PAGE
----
Pre-performance Talk

Opera Talks!

George Fleeton

This Talk was given before Lyric Opera’s production of Madama Butterfly in the National Concert Hall Dublin on 18, 19 & 21 February 2017

Giacomo Puccini’s Madama Butterfly, his sixth opera of twelve, was first given in Milan at La Scala where it was received with howls of derision 113 years ago.

It was a contemporary opera and as the story is set in the Japan of 1904, the year in which it was composed, it is also a 20th century opera.

There is much to say about it, even for those of us familiar with it on stage, and you will find that in my article, also published here on www.georgefleeton.com -  see BUTTERFLY i.

In this short personal introduction we focused on how the music of Butterfly both counterpoints and underscores the on-stage drama unfolding before us.

The objective was to get lots of added value from our shared experience of the performance so that we left the theatre renewed and invigorated by our encounter with Puccini’s music.

It has been said that Puccini’s music sounds better than it is and, yes, sometimes his showmanship is a bit superficial and there is little by way of intellectual engagement in this or in any of his operas.

But we are not dealing with Wagner or Verdi; yet Puccini has become quite simply the most popular opera composer in the history of European music, for several reasons.

His twelve operas in their totality are very different from what had preceded them in the 19th century; and their continued popularity has been robust and largely unchallenged in the nine decades since his death.

He recognised that opera is a blood sport in which tragic narratives stalk the stage as we sit there in the dark fascinated by the melodrama; he had a passion for high octane narratives: think of Tosca or Turandot as examples of that.

Puccini also had a natural feel for what works best in the theatre and how the drama is embedded in the music; he consistently wrote memorable melodies and his genius included skilfully manipulating our emotional responses to the story which his music was telling – which is why that music becomes the soundtrack of so many of our lives in ways that most other opera composers cannot compete with.

Puccini gave Italian opera its final great burst of pride and with his death in 1924 that style of drama expressed in music, stretching back over 100 years to the heyday of bel canto,  was effectively consigned to history.

In Butterfly we are offered ecstasy in love (act 1) and pathos in death (act 2) – a kind of liebestod, not in the profound sense of Wagner but in the simplicity and brevity of small things  happening in front of us on the stage and in emotions which we can relate to and which are perfectly painted, choreographed, sculpted in the music.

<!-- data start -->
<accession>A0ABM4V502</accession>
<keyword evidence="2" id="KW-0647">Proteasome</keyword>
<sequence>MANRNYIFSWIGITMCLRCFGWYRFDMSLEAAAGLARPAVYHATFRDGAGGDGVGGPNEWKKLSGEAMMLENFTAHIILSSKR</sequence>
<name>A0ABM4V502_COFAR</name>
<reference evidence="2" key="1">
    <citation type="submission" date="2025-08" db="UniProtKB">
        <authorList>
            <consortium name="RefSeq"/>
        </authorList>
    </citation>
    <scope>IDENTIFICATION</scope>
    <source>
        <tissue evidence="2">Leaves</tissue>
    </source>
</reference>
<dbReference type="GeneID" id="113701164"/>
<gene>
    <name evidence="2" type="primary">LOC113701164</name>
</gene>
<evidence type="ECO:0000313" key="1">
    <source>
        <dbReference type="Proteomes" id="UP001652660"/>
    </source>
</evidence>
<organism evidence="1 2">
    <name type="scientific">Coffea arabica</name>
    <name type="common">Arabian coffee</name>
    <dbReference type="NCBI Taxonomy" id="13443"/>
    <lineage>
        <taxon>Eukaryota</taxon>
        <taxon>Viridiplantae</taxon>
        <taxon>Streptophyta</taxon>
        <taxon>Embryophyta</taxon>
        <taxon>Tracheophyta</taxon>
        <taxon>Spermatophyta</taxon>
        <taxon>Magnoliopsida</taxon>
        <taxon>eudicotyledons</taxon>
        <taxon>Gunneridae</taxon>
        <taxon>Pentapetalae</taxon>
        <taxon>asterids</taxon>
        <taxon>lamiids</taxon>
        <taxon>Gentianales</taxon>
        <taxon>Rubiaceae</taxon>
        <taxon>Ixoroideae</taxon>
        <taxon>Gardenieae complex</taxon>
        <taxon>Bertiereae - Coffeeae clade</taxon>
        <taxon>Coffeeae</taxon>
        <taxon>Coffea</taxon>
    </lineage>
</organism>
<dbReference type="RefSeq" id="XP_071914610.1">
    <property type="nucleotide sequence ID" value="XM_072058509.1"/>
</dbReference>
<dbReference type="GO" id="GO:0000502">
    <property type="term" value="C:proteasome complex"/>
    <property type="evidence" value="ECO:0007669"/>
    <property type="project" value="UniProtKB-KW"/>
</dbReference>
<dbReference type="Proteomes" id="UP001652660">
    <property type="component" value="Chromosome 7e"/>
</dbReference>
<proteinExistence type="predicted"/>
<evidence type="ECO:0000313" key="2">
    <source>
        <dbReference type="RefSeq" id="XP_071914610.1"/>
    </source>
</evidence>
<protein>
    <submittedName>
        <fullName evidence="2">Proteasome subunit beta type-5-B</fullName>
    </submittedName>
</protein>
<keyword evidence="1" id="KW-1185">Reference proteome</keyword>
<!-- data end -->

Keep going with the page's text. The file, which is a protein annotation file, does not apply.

To achieve this catharsis, we suspend our disbelief and allow ourselves to succumb to the astonishing richness of the music and once our emotional engagement is locked into place, once our expectations of the plot and characters are fulfilled, we should experience, through the music, the poignancy of Butterfly’s predicament and her sense of loss, as tragedy supplants her earlier happiness, helplessly witnessed by us, the watchers in the dark.

All of us involved in bringing you Madama Butterfly expressed our sincere thanks for your attendance and your support for what we are trying to do to keep opera alive in Dublin in what are very difficult times for the performing arts in general and for indigenous productions of opera in particular.

The three film clips used to illustrate this Talk were taken from Frédéric Mitterand’s movie Madame Butterfly (1995) with Ying Huang and Richard Troxell, conducted by James Conlon:

In the first clip Cio-Cio San arrives for her wedding to Pinkerton, accompanied by her family; as is the case with Mimì (in La Bohème) and Tosca we hear her before we see her, in the chorus Quanto cielo, quanto mar! …..                      

In the second clip nothing has been heard or seen of Pinkerton for three years; Cio-Cio San’s faith in his return has never wavered; in her aria Un bel dì she hangs on desperately to that faith; there is tremendous pathos in her self-belief; it’s a rhapsody with a fine firm line and a fortissimo ending…..

And in the third clip Sharpless, Pinkerton and Suzuki grapple musically with the appalling dilemma of telling Cio-Cio San about the new Mrs Pinkerton…..   

© mmxviigeorgefleeton